Sgt. Hammerclaw here. You don’t know who I am, and I certainly wouldn’t expect you to, so please give me a moment to tell you a little bit about myself. At my core, I am just another guy. Last night, you endearingly referred to me as “someone.” That was very kind of you. My hobbies include occasionally writing on this here website, and I also enjoy making jokes on a sports-themed site called Deadspin. You may have heard of it.
Yesterday morning, you sent out a tweet poking fun at a recent Manti Te’o phone records story. It was funny. It looked like this:
That’s pretty funny, if I do say so myself. Of course, I might be biased in this instance, because I had created it 18 hours before you tweeted it out.
When I first saw your tweet, it was in a twitter mention 45 minutes after you had originally sent it out. Someone else had seen your tweet, recognized where it came from, and told you that you should give out the proper credit for it. You elected not to do so. I scrolled through your mentions, and this joke was well received by your followers, with positive feedback extending beyond the retweets and favorites seen above.
This is all fine and good, once you get past the unethical nature of it all.
Late last night, a group of Deadspin commenters confronted you about stealing the joke. Instead of admitting that you lifted it, you decided to respond in an adversarial manner, as you are wont to do. You told one commenter that you never said you came up with it, but that “someone” did.
Here’s the thing, Jason. In this instance, the entire joke was built on the premise that the document came from an unreliable source. In my original joke, I had even indicated that I didn’t create the phone records, but that someone gave them to me. Someone was Manti Te’o. That was the whole point.
But you already know that.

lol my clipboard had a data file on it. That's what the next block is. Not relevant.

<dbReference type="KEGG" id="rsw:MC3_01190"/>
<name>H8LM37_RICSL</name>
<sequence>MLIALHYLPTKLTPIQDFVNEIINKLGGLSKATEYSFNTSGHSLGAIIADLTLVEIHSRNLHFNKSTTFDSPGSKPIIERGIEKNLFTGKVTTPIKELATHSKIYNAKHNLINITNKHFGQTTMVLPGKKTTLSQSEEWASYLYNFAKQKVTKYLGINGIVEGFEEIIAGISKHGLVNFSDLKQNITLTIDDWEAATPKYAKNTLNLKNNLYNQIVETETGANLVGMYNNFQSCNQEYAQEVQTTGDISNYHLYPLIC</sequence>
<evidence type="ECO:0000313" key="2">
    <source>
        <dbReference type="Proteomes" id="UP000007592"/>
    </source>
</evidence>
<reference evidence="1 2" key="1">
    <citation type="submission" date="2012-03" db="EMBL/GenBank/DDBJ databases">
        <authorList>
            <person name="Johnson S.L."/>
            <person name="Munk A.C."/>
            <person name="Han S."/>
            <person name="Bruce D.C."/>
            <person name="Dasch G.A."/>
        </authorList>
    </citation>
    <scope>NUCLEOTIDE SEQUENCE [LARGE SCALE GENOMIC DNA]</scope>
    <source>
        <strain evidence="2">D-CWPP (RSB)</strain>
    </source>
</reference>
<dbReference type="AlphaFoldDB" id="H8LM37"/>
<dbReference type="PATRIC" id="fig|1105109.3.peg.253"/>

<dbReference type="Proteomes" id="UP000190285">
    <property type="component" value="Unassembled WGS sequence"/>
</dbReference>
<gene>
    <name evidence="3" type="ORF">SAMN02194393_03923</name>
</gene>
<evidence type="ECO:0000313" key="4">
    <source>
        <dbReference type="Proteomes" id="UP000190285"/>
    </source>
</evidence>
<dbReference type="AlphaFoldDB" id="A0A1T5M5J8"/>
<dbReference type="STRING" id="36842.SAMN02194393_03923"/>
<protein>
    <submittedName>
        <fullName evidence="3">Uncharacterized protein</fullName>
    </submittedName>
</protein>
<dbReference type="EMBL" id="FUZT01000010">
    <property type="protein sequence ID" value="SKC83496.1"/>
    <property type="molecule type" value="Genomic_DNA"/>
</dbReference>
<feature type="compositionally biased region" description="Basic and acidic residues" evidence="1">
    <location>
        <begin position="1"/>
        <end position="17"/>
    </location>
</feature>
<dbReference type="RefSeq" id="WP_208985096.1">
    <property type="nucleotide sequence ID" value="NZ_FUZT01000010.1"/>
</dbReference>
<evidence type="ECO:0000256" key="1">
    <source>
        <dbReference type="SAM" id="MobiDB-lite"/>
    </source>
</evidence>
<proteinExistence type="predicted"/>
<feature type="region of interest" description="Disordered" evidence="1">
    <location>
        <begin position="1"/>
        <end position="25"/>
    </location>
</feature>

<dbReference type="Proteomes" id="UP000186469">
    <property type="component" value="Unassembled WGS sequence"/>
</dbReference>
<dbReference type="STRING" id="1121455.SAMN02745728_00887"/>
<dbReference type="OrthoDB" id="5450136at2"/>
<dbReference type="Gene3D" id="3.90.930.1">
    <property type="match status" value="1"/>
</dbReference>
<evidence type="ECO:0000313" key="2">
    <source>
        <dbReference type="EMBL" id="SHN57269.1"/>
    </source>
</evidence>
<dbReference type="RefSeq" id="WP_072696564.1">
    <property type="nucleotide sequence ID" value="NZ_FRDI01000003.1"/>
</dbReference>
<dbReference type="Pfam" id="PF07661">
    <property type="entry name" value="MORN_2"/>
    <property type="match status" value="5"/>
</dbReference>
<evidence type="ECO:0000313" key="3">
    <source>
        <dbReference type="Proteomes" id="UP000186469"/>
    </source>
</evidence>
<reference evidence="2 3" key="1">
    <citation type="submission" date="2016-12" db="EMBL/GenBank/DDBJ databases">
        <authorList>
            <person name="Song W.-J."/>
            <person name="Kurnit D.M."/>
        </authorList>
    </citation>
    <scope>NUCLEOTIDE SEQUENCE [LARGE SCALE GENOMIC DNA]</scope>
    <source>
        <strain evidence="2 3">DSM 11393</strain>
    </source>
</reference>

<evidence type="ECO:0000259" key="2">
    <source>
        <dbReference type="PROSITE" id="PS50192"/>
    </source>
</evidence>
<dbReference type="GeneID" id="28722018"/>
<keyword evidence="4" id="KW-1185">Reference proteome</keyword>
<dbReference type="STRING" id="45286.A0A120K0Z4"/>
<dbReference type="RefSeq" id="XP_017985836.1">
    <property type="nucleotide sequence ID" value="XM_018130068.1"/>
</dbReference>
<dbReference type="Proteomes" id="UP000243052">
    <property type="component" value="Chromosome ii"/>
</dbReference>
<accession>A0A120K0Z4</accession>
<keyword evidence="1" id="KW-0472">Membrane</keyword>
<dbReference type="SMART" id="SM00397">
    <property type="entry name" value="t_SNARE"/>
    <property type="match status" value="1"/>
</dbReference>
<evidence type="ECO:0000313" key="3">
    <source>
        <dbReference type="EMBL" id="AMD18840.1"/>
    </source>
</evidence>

The uncertainty regarding the people involved in the Manti Te’o hoax – from participants to sources – has been a driving force behind the scandal. Indicating that the document you tweeted out came from “someone” added to the joke. It was not a credit to me. Your claim that “someone” was your way of acknowledging that you didn’t create it means that you are either a liar or an idiot. While I do find you disagreeable on occasion, I do not think you are an idiot. Your claim that it was randomly texted to you may very well be true, but you’re a journalist, and I find it hard to believe that you wouldn’t think to ask a simple follow up question – “where did this come from?” – upon receiving it. I think that you knew exactly what you were doing with your presentation of that tweet. Unfortunately, when pressed by some of my Deadspin cohorts last night, you tried to cover your ass by claiming that “somebody” was referring to the original creator of the joke, which only made things worse.
By this point you may be saying, “It was just a tweet. Let it go.”
Unfortunately, it’s not that simple. If you were just another twitter user with 200 followers and a picture of your cat as your avatar, this would not matter at all, but alas, you are not. You see, when I post on Deadspin, Twitter and even here on HFTE, I stand to gain nothing. Look around – there are no ads on this site. We do not generate a dime through our work here. The same holds true for me regarding my work in the Deadspin comments and on twitter. Like I said, this is all a hobby of mine, nothing more.
However, when you write columns and post on twitter, the same standards do not apply. You are building a brand through twitter. Every time you click the “Tweet” button, it has an effect on that brand. When you steal someone’s work, present it as your own and generate a positive reaction, it helps build your brand. In fact, I’d venture a guess that between all of the retweets, favorites and mentions that you received as a result of my work, you probably gained a follower or two. Now, I know this may seem trivial to you – after all, you do have almost 160,000 followers as it is – but the next time you tweet out a link to one of your columns, those new followers may just click on that link. If they happen to like what they see, they may share it with a friend or two. Ultimately, this pattern may result in an increased readership and therefore more revenue for you through your pageviews. It does make a difference.
Having said all of that, here’s something you need to know: I’m not mad about this. Granted, some of my Deadspin Commenting cohorts may be more upset with you than I am, but that’s only because we are all respectful of each other’s work, and are willing to defend that work when the time calls for it.
I don’t want an apology. I don’t want a correction. I’m not asking for anything from you as a result of this letter. I just hope that next time a random text or email elicits a chuckle, you spend 20 seconds trying to figure out where it came from before misrepresenting it as your own work. Whether it’s from a professional at ESPN or someone in the Deadspin comments, lifting content will eventually be noticed. Gaining a reputation as a plagiarist is not a good label for a professional in your line of work. Just ask Lynn Hoppes.
Keep doing the damn thang,